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Local hospitals prepare patients for costs

As more people switch to health insurance policies with high deductibles in an effort to reduce their premiums, some hospitals around the country are asking patients undergoing elective procedures to pay more at the time of service rather than waiting to collect what they are owed.

The reason, apparently, is that more patients are unable to pay the high deductibles, leaving their health-care providers stuck with bad debt.

In Fort Wayne, though, the trend has not taken hold, local health care officials said.

At Lutheran Hospital, patients planning elective procedures have always had to pay a fee up front, but they are not required to pay a portion of the cost at the time it is done, said Geoff Thomas, head of public relations for the hospital.

Thomas said that insurance plans have changed, making patients responsible for higher deductibles and co-pays.

The hospital has dealt with that trend by having patients meet with financial counselors so they know as soon as possible in advance what the care will cost them. The process, he said, has been in place for several years.

Parkview Health is also seeing more patients with high-deductible plans, said Danette Fitzgerald, vice president of marketing for the health group. As a result patients are seeking more information about costs before scheduling elective procedures so they are prepared for out-of-pocket expenses.

Parkview offers what Fitzgerald called charge estimates that include the cost of the procedure and how much of that will be the patient’s responsibility, Fitzgerald said.

Fitzgerald said patients are being more selective and prioritizing medical care based on their financial health rather than physical health.

While some health care providers have responded to changes by collecting at the point of service, “We are not actively doing point-of-service collections for elective procedures,” Fitzgerald said. She said Parkview Health offers payment options that include charity care and payment plans with and without interest.

At Fort Wayne Orthopedics, that practice works with patients to plan for procedures, and that hasn’t changed, said CEO Shelly Miller. They check with insurance companies and make sure everyone is well informed, she said.

“We do try to collect something up front” when a procedure is in the planning stage, but they never demand any payment at the time of the procedure.

“We try to make it easy. We work to make sure there aren’t any bad surprises later. We’re very accommodating and sensitive” to the patients, she said.

While insurance policies with high deductibles are becoming more common, “We aren’t experiencing that.” She noted that less than 1 percent of FWO’s patients have insurance purchased on health care exchanges, where large deductibles can be common.

In different parts of the country, practices are much different.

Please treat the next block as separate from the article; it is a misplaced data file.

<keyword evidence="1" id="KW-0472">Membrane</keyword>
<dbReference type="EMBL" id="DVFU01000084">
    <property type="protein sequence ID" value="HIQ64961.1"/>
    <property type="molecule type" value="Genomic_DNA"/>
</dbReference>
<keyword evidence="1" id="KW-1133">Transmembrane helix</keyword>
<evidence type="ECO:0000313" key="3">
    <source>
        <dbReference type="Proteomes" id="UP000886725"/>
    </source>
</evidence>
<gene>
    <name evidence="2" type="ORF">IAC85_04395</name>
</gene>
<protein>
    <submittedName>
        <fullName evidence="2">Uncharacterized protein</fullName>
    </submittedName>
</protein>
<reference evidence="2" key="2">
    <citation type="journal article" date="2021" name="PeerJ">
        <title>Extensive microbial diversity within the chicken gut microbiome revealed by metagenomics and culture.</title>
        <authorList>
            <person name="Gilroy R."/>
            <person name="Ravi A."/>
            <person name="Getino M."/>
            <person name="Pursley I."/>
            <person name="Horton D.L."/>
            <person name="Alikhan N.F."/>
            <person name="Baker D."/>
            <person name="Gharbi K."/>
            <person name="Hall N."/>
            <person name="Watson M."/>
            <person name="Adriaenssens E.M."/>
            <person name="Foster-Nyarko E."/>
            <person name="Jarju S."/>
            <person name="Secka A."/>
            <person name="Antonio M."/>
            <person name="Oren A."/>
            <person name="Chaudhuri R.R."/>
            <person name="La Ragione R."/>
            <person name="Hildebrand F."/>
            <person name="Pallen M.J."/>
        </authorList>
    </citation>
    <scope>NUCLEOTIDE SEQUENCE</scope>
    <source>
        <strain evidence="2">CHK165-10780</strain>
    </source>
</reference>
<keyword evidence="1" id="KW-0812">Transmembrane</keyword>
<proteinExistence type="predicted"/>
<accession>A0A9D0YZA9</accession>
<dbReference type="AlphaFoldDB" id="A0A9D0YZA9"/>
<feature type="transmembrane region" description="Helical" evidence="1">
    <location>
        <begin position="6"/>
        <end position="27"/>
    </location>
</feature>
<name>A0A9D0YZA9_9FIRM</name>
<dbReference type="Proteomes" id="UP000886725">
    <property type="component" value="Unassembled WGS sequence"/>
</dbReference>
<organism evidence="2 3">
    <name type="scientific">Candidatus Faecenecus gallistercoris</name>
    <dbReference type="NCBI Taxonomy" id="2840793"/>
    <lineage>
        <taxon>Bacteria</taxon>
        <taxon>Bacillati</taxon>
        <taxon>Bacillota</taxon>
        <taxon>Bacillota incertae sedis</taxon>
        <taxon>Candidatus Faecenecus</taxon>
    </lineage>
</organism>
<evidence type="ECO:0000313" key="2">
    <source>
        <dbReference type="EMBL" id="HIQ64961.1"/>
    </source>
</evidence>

According to an article in the Atlanta Journal-Constitution, hospitals and physicians in that region say they are under greater financial pressure and can’t collect a token co-payment upfront, perform the procedure, then sit back and wait for insurers to run the numbers and for patients to pay them.

Insurance is covering less, and if patients don’t pick up the rest, providers are stuck holding the debt, the article said.

“Even people with six-figure salaries can have trouble paying a $5,000 deductible,” said Dr. Douglas Lundy, the co-president for Georgia-based Resurgens Orthopaedics. “People are choosing not to do tests or surgery. The high deductibles are hurting things.”

The growth in high-deductible plans and increasing bad debt are closely related, said Michael Mascolo, north region employee benefits practice leader for Wells Fargo Insurance. Providers used to have very few people in these plans, but that has changed.

The number of workers with high-deductible plans that included a health savings account option jumped to 20 percent of all covered workers last year, from 5 percent in 2007, according to the Kaiser Family Foundation.

Kaiser said 1 in 3 Americans has had problems paying medical bills in the last year, is paying old bills over time, or has bills that can’t be paid at all.

As a result, Mascolo said, there is “an explosion of bad debt.”

“We’re being flooded with patients with little or no ability to pay their portion of the bill,” Greg Hurst, chief operating officer for Piedmont Healthcare, said. Approximately 50 percent of its patients are on a high-deductible plan with some form of co-insurance, he said.

As a result, “For elective procedures, we’re going to have to be disciplined about collecting the patient’s financial obligation at time of service,” Hurst said.

At Piedmont, bad debt and charity care combined increased from $207 million in fiscal year 2011 to $324 million in fiscal year 2013. It’s expected to rise to $414 million this year. Bad debt makes up about 75 percent of the increase.

Jamie Court, president of Consumer Watchdog, a California organization, said that in that state some doctors are asking for patients’ credit cards before providing services. “That’s been true for a while for elective procedures. A lot more cash and credit is being exchanged,” sometimes in ways that might even violate terms of insurance policies, he said.

“All sorts of stuff is going on. Providers want to get paid, and they don’t trust the insurance companies and they don’t trust the insured,” Court said.

Doctors are also getting stung because people will sign up for insurance and get an insurance card, then receive care, but they won’t pay their premiums and the policy will then be canceled, leaving health providers with no payments at all.

“Now they’re treating insured patients like they used to treat uninsured patients,” Court said.

fgray@jg.net

The Associated Press contributed to this story.

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